When the credits rolled after “Harry Potter and the Deathly Hallows Part II”, I thought I would never again see another “Harry Potter” film on the silver screen. It appears I was mistaken.
Based on one of Harry’s textbooks, “Fantastic Beasts and Where to Find Them” is the newest addition to the Wizarding World. The film takes place almost 70 years before Harry gets his Hogwarts letter, and follows the misadventures of magizoologist Newt Scamander (Eddie Redmayne). With a mission to return one of his beasts to the Great American Plains, Newt finds himself in New York City, where he gets caught up in a suitcase snafu with the muggle—or as American wizards would say, “no-maj”—Jacob Kowalski (Dan Fogler), resulting in the release of magical creatures throughout New York. Newt teams up with Jacob and the magical sisters Tina and Queenie Goldstein (Katherine Waterston and Alison Sudol) to protect his collection of beasts and combat a force threatening to expose the Wizarding World.
In an age of prequels and sequels, to say I was concerned about this movie would be an understatement. How could “Fantastic Beasts” ever compare to the original “Harry Potter” films which have become staples in popular culture throughout the globe? But once again, J.K. Rowling proves herself an adept and imaginative storyteller as she makes what could have easily been a movie chock full of fan-service and easter eggs into an exciting return to the Wizarding World.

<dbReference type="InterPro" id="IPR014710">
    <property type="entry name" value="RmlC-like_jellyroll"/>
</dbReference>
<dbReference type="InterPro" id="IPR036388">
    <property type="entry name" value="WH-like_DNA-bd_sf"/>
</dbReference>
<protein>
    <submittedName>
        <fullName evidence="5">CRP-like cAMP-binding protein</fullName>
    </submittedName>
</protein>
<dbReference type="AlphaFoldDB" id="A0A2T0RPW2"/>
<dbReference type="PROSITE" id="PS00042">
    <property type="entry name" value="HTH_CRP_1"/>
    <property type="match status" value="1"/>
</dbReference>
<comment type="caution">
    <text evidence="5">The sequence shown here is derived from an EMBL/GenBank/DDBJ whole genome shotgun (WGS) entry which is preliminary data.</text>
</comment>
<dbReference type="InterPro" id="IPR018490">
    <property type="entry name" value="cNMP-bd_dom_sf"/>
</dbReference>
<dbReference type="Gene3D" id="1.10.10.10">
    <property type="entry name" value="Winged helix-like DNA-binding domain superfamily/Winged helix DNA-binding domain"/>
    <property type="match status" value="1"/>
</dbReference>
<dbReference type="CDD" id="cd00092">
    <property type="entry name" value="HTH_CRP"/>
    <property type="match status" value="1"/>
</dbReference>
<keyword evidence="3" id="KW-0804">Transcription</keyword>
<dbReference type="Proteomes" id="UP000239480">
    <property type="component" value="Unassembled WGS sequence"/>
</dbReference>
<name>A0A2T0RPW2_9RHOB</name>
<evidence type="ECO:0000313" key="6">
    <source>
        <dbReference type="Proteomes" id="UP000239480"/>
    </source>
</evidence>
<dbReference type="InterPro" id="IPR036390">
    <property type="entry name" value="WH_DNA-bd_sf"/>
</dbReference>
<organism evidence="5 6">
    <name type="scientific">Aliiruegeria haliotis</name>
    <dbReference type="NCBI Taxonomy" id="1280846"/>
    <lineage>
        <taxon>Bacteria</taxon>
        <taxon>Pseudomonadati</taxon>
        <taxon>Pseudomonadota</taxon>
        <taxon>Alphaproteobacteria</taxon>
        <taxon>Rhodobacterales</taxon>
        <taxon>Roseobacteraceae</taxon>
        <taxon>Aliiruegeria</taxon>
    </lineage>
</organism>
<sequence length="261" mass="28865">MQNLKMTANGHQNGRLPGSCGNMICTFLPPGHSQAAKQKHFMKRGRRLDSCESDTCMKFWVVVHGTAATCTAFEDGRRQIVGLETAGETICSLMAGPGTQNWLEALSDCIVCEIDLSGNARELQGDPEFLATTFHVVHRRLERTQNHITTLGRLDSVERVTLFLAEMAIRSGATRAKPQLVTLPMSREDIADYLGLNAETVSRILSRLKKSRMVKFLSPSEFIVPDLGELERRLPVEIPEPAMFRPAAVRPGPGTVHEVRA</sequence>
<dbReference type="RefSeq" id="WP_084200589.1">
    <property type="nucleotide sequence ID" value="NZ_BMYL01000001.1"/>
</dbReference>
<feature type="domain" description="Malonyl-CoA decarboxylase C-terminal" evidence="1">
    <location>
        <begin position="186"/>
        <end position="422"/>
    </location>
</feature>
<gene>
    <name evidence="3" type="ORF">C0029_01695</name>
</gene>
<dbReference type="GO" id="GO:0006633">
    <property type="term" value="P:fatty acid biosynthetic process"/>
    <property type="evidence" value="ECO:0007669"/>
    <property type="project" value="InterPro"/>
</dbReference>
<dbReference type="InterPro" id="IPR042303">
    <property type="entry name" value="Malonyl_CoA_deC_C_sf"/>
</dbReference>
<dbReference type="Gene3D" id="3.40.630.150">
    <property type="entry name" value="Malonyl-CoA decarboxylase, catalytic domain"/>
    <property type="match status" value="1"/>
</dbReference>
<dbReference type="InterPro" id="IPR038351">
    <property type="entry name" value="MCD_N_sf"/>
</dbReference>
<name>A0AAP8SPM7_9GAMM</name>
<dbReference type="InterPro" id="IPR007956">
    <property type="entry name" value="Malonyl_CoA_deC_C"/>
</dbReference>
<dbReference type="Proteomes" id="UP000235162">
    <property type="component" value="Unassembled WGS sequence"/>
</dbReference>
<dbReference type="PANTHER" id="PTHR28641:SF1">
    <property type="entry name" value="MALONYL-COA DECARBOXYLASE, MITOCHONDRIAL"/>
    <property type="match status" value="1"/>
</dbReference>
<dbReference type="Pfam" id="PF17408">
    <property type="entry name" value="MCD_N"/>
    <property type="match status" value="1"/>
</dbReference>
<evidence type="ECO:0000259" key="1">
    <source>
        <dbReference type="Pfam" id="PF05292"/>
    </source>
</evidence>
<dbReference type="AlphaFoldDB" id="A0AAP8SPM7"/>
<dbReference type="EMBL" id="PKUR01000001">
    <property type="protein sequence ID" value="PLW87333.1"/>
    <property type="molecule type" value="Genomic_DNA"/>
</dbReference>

Rowling’s imagination shines brightest in the scenes with the eponymous beasts, which truly are fantastic. Many are also quite adorable, and I foresee many “Niffler” and “Bowtruckle” stuffed animals in the near future. Visual effects supervisor Tim Burke remains grounded in his CGI work, and the majestic “Thunderbird” is particularly breathtaking. Without a doubt, the movie is at its best when the beasts are around. It is unabashedly entertaining to watch Newt interact with his critters as he explains to an awed Kowalski that he wishes foremost to help people understand his beasts and protect them from the most dangerous predators in the world: humans.